Ryan Spooner has three goals and seven points this season. (Brad Rempel/USA Today Sports)

Bruins forward Ryan Spooner, moved to the fourth line on Saturday, has three goals and seven points in 17 games this season. (Brad Rempel/USA Today Sports)

On the wing of a second line with David Krejci and David Backes, Bruins forward Ryan Spooner entered Saturday’s game against the Jets with points in four of his last six contests.

But by the night’s end, even in a 4-1 win in which the Bruins held the Jets to just 12 shots on goal, Spooner ended his night demoted down to the center spot on the fourth line.

It’s worth noting, however, that Spooner was not the only piece shuffled about. His spot on the B’s second line was filled by Matt Beleskey, who scored his second goal of the season in the win, while Schaller moved to the third line on Beleskey’s spot on the left wing, while everyone else remained in their respective spot.

“Moving parts around and having people respond,” B’s coach Claude Julien said of the decision to finish Spooner’s night on a line with Sean Kuraly and Jimmy Hayes. “First shift of the third, Schaller who moved up, scored a goal and I thought Spoons did a great job with that line of spending some time in the offensive zone and sometimes he moved pucks around and that’s things that made me happier with or want to see something different. I think that with the score the way it was, it was an opportunity to see something different.”

So it was a demotion that wasn’t a demotion?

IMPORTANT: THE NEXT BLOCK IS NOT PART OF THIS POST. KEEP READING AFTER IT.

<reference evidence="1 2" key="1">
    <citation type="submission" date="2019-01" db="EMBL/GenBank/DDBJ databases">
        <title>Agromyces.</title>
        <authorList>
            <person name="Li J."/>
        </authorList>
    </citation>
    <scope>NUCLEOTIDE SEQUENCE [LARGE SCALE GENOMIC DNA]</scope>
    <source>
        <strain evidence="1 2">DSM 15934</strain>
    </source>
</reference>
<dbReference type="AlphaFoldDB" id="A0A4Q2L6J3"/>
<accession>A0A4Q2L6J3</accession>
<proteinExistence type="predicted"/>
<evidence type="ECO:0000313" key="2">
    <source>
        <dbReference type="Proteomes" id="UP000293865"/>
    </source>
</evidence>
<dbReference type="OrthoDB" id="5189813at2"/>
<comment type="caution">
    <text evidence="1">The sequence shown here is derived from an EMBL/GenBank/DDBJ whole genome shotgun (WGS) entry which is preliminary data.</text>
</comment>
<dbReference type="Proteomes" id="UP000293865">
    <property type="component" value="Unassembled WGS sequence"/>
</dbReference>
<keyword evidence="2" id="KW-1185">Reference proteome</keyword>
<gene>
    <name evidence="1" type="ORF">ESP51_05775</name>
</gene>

“I thought we could have just been a little bit better again with those loose pucks around the net, and getting our noses dirty a little bit more, which we did in the second and third, so we responded well,” Julien noted after Saturday’s victory. “Again, moving parts around during the game and then having those guys respond well is important, too. At some point you got to move some players around and when they respond with the way they did, all of them, it is great to see that as well.”

This has been a straight-up weird year for Spooner, and a Sunday practice at Warrior Ice Arena didn’t really clear things up, either, as Spooner skated at center… but in an 11-player practice that went on without Krejci, Dominic Moore, and Patrice Bergeron on the ice.

After a 13-goal, 49-point season a year ago spent in the middle of the team’s third line, Spooner has spent an entire training camp and regular season on the wing — mainly due to the club’s thinness on the left side (Beleskey and Brad Marchand are the club’s lone natural left wingers on the roster) — and has been asked to produce in an unfamiliar role almost anywhere besides the third-line pivot spot that he made his own a year ago.

“It takes some time,” Spooner, a center throughout nearly his entire playing life, admitted of the adjustment to the wing. “I’ve kinda gotten used to it. It’s obviously been I guess a little bit better, but I still have a little work to do, too, so.”

But is there any other possible way to spin a move back to center, but behind Moore on the fourth line, than calling it a demotion? And that’s not a slight to Moore as much as it’s a testament to the club’s borderline weird refusal to put No. 51 back at the position he’s been at his most comfortable. For better or worse, though, Spooner is used to it.